How To Organize Your Tiny Home

Kirsten Dirksen from faircompanies sent me some more videos to share with you and I thought this one was great on organizing a tiny space.

Felice Cohen lives in a 90-square-foot Manhattan studio, but she doesn’t see it as a sacrifice. What keeps it cozy and not cramped is in the organizing. “I think the trick is really seeing what you need. I mean we have so much stuff.”

In this video, Cohen talks about how everything has a place and why in New York when organizing you need to go up.

To view a tour of Cohen’s apartment and see where she sleeps, etc. visit this post.

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Jared Beck - December 15, 2010 Reply

90 sq. ft. is really impressive. With all those shelves everywhere it looks like she IS living in a closet! Maybe she could add some curtains so it would look less cluttered?

Kaia - December 15, 2010 Reply

A tour would have been nice. I’d like to see where she sleeps.

    Kent Griswold - December 15, 2010 Reply

    I featured a video earlier of a tour of her home and you can view it here: I’ll also add a link in this post.

      SoPasCat - December 15, 2010 Reply

      @ Kent, just saw your video. I like the loft look but hers is pretty tight area. I’m glad she’s happy with her apartment.

    SoPasCat - December 15, 2010 Reply

    I was thinking the same thing – where does she sleep ? .. does she use a sleeping bag or sleep on the floor.

      Di - June 14, 2015 Reply

      A hammock can be stored away when it is not in use.

Deborah - December 15, 2010 Reply

Wish I wasn’t on a slow as H E double hockey sticks dialup and could watch the video! Smaller than I would ever wish to go, but interesting concept for those who have to live in such a small space. 😉

alice - December 15, 2010 Reply

Two key concepts for storage – 1)containerize so you can move lots of stuff at a time for quick access in heavily stacked spaces. You can even pick the containers first and customize the space to fit them to avoid wasting any important inches. If your home is mobile, make sure to minimize motion in the container or you’ll get wear and tear. Tapered or round containers waste more space than very straight sided ones, and multiple same size containers stack better than lots of oddball ones. You can even further containerize inside the large container. Some containers are in the form of drawers, sacrificing a bit of space for a lot of functionality.
2) Organize and store by use and label well. Keep the stuff you use most in each area together and easily accessible. Even if you don’t have a lot of stuff it can still drive you bonkers shuffling and sifting to find your daily items. One of the advantages of a small space is that things can be within easy reach. A master inventory/location list can help too, as well as a list in each container.

In my small trailer I’m gradually converting all the top access under bed and bench storage areas into fully open spaces with neatly fitted containers. Easier access and better air flow. I keep a list that shows needed items and the best sizes to fit so if I run across something I can see right away if it will work. I made decorative paper labels to slip inside the front of the clear containers so I know what’s in there and don’t see all the clutter. Clothes and bedding can be stored using those plastic bags you roll up to remove excess air and take up a lot less space. Also helps keep dampness out (as long as they’re dry when you store them!)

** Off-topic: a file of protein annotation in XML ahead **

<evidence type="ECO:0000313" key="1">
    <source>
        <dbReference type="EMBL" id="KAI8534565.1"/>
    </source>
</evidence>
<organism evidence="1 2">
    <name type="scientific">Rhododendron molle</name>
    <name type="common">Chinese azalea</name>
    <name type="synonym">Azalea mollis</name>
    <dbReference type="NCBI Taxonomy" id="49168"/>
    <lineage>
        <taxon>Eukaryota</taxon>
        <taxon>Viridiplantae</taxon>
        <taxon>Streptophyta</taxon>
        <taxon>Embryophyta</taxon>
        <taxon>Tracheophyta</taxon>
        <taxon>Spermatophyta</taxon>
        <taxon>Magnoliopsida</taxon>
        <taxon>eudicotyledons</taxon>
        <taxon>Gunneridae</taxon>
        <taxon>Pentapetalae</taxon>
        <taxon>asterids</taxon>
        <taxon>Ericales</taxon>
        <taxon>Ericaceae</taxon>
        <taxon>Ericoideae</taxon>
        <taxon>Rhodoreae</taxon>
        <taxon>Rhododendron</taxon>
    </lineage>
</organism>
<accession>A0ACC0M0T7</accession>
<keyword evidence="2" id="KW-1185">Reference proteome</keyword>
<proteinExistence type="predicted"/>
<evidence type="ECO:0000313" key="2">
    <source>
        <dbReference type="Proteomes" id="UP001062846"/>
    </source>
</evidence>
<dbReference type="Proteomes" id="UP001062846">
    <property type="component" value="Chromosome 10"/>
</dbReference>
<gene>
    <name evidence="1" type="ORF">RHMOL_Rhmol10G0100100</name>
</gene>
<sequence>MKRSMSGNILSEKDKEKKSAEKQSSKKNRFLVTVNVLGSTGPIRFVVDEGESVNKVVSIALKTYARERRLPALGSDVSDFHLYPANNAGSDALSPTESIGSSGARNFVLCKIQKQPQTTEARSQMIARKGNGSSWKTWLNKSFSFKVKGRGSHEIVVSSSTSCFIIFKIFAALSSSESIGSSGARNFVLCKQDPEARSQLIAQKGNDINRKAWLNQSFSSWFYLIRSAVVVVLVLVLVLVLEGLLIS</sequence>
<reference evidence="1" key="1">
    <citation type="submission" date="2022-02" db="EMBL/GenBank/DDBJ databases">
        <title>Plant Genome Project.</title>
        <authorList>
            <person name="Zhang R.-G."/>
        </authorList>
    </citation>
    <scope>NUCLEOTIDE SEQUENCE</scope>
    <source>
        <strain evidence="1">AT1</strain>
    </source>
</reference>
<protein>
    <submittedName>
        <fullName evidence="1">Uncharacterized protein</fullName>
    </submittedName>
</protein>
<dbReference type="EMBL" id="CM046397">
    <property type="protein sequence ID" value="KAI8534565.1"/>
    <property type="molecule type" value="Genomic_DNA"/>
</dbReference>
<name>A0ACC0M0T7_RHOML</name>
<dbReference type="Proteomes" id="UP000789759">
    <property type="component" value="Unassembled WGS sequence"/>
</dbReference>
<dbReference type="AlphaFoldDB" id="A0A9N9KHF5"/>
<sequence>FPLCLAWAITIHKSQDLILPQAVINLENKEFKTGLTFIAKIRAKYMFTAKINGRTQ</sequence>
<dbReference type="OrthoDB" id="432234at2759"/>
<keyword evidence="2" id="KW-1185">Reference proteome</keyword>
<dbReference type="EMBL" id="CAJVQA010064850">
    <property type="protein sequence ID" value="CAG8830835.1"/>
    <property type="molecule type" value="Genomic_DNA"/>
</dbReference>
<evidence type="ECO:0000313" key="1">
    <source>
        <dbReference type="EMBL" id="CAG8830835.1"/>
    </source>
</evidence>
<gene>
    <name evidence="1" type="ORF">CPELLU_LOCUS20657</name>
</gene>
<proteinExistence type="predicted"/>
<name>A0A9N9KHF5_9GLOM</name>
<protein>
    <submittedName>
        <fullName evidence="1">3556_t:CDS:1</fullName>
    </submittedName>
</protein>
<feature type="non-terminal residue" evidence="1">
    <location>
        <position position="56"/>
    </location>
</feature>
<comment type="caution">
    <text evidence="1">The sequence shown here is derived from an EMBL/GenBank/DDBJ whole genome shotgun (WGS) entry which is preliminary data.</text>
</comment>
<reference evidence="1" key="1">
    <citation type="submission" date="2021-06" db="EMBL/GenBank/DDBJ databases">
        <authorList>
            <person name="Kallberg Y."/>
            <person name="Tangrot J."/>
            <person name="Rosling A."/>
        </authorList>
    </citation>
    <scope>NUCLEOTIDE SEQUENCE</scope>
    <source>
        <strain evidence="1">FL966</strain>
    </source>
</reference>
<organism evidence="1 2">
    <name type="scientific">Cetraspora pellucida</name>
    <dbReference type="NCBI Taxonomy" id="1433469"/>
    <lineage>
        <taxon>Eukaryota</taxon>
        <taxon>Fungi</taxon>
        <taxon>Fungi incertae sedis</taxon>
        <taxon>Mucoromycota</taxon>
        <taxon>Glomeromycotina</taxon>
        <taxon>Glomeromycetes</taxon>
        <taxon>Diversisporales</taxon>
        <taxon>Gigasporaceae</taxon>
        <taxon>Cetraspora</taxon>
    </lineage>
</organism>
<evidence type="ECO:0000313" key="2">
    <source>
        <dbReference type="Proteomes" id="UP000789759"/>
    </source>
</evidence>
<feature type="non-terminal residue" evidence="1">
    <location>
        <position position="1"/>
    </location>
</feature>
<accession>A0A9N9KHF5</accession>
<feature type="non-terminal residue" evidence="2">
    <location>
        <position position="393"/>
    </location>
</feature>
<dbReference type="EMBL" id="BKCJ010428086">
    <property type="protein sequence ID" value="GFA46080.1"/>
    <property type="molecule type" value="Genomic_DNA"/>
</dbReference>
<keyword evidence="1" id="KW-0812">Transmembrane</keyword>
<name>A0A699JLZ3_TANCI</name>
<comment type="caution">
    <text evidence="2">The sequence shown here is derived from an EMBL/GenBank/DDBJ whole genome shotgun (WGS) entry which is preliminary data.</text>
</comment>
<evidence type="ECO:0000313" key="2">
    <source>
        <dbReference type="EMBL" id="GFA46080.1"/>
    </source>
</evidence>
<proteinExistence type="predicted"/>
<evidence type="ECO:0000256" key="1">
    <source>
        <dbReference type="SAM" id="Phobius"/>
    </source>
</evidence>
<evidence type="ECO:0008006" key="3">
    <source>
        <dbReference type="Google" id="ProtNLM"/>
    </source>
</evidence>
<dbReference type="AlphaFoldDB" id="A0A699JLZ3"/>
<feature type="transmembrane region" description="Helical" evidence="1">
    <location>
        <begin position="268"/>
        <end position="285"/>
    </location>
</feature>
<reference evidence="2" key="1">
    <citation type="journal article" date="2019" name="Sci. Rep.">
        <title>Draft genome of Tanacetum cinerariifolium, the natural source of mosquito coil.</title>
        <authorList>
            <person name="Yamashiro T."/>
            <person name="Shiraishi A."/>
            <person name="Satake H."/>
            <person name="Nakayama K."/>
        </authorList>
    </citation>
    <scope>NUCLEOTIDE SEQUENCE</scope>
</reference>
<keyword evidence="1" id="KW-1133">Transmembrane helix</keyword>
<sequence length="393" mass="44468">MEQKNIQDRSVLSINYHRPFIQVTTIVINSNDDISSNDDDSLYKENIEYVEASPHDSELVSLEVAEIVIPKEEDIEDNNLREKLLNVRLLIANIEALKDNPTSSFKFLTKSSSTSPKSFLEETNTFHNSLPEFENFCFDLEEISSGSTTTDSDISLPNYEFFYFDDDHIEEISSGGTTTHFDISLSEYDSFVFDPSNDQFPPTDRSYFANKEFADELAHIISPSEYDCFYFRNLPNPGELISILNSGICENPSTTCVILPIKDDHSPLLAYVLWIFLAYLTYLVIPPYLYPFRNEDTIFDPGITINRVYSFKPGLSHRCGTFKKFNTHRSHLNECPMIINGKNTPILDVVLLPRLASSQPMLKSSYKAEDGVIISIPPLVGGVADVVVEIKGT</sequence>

SoPasCat - December 15, 2010 Reply

Her apartment is cute but it lots more like a room.

The owner should have gotten rid of the bath tube. Bath tubes take up alot of space. Just install a one-person shower.

Another thing I can see beneficial are the toilets with a sink on it. I saw them on YouTube. Good way to save water, money & can use the area for space where the sink/basin use to be.

The US Gov can make places like this for one person that’s on a fixed low-income to live in.

    Jonathan stark - December 16, 2010 Reply

    This whole concept of a tiny home is so we dont have to rely on the government, who by the way is looking less and less likely to provide a safety net to our aging, and increasingly lower income masses. These small abodes make it more likely we can be self-sufficient in a increasingly more difficult enviroment and provide the comforts on a reduced income we used to take for granted.

      CJ - December 16, 2010 Reply

      Agreed! And if we lived ‘small’ to begin with, we would not spend our lives slaving for and feeding out government.

Alex Gore - December 16, 2010 Reply

Really cool, I’m looking into these same issues in my design.

deek - December 17, 2010 Reply

good stuff kirsten! keep it up! Enjoyed it!

oxide - December 18, 2010 Reply

She has far too many clothes relative to the size of that
apartment. Since she doesn’t appear to have a dress-code job, she
could get by on a week’s worth of clothing (zip-off pants with
T-shirts, maybe a dress), and free up some room for yoga. I assume
she does her laundry in the building somewhere or sends it

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